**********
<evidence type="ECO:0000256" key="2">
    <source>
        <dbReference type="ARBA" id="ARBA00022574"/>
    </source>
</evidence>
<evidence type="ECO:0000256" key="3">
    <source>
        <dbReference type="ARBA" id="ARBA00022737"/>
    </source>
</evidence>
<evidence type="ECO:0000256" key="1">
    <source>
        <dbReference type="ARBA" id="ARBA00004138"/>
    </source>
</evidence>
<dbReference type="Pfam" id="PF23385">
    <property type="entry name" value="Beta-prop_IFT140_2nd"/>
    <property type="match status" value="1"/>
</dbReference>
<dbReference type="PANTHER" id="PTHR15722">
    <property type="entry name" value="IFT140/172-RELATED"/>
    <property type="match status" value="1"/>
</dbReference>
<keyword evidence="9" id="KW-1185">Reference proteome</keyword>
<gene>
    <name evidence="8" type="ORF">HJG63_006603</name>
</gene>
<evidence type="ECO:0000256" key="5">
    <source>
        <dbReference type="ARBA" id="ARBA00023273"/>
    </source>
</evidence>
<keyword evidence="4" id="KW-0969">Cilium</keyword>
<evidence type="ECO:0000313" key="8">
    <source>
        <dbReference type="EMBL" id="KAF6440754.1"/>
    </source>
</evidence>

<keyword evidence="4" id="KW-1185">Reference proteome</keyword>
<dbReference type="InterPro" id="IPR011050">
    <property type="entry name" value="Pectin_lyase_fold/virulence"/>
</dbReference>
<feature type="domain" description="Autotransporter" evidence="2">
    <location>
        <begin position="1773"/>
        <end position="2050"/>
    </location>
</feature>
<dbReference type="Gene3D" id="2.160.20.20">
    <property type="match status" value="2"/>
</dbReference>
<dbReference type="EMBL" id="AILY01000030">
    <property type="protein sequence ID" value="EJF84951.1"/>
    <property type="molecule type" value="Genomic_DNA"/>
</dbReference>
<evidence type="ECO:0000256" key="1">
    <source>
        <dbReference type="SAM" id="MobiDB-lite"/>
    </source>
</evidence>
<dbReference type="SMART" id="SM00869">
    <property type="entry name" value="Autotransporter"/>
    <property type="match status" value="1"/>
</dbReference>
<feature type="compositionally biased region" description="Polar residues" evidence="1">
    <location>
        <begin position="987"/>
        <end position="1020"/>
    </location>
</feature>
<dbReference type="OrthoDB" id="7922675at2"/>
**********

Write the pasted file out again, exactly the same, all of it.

<evidence type="ECO:0000256" key="2">
    <source>
        <dbReference type="ARBA" id="ARBA00022574"/>
    </source>
</evidence>
<evidence type="ECO:0000256" key="3">
    <source>
        <dbReference type="ARBA" id="ARBA00022737"/>
    </source>
</evidence>
<evidence type="ECO:0000256" key="1">
    <source>
        <dbReference type="ARBA" id="ARBA00004138"/>
    </source>
</evidence>
<dbReference type="Pfam" id="PF23385">
    <property type="entry name" value="Beta-prop_IFT140_2nd"/>
    <property type="match status" value="1"/>
</dbReference>
<dbReference type="PANTHER" id="PTHR15722">
    <property type="entry name" value="IFT140/172-RELATED"/>
    <property type="match status" value="1"/>
</dbReference>
<keyword evidence="9" id="KW-1185">Reference proteome</keyword>
<gene>
    <name evidence="8" type="ORF">HJG63_006603</name>
</gene>
<evidence type="ECO:0000256" key="5">
    <source>
        <dbReference type="ARBA" id="ARBA00023273"/>
    </source>
</evidence>
<keyword evidence="4" id="KW-0969">Cilium</keyword>
<evidence type="ECO:0000313" key="8">
    <source>
        <dbReference type="EMBL" id="KAF6440754.1"/>
    </source>
</evidence>

<keyword evidence="4" id="KW-1185">Reference proteome</keyword>
<dbReference type="InterPro" id="IPR011050">
    <property type="entry name" value="Pectin_lyase_fold/virulence"/>
</dbReference>
<feature type="domain" description="Autotransporter" evidence="2">
    <location>
        <begin position="1773"/>
        <end position="2050"/>
    </location>
</feature>
<dbReference type="Gene3D" id="2.160.20.20">
    <property type="match status" value="2"/>
</dbReference>
<dbReference type="EMBL" id="AILY01000030">
    <property type="protein sequence ID" value="EJF84951.1"/>
    <property type="molecule type" value="Genomic_DNA"/>
</dbReference>
<evidence type="ECO:0000256" key="1">
    <source>
        <dbReference type="SAM" id="MobiDB-lite"/>
    </source>
</evidence>
<dbReference type="SMART" id="SM00869">
    <property type="entry name" value="Autotransporter"/>
    <property type="match status" value="1"/>
</dbReference>
<feature type="compositionally biased region" description="Polar residues" evidence="1">
    <location>
        <begin position="987"/>
        <end position="1020"/>
    </location>
</feature>
<dbReference type="OrthoDB" id="7922675at2"/>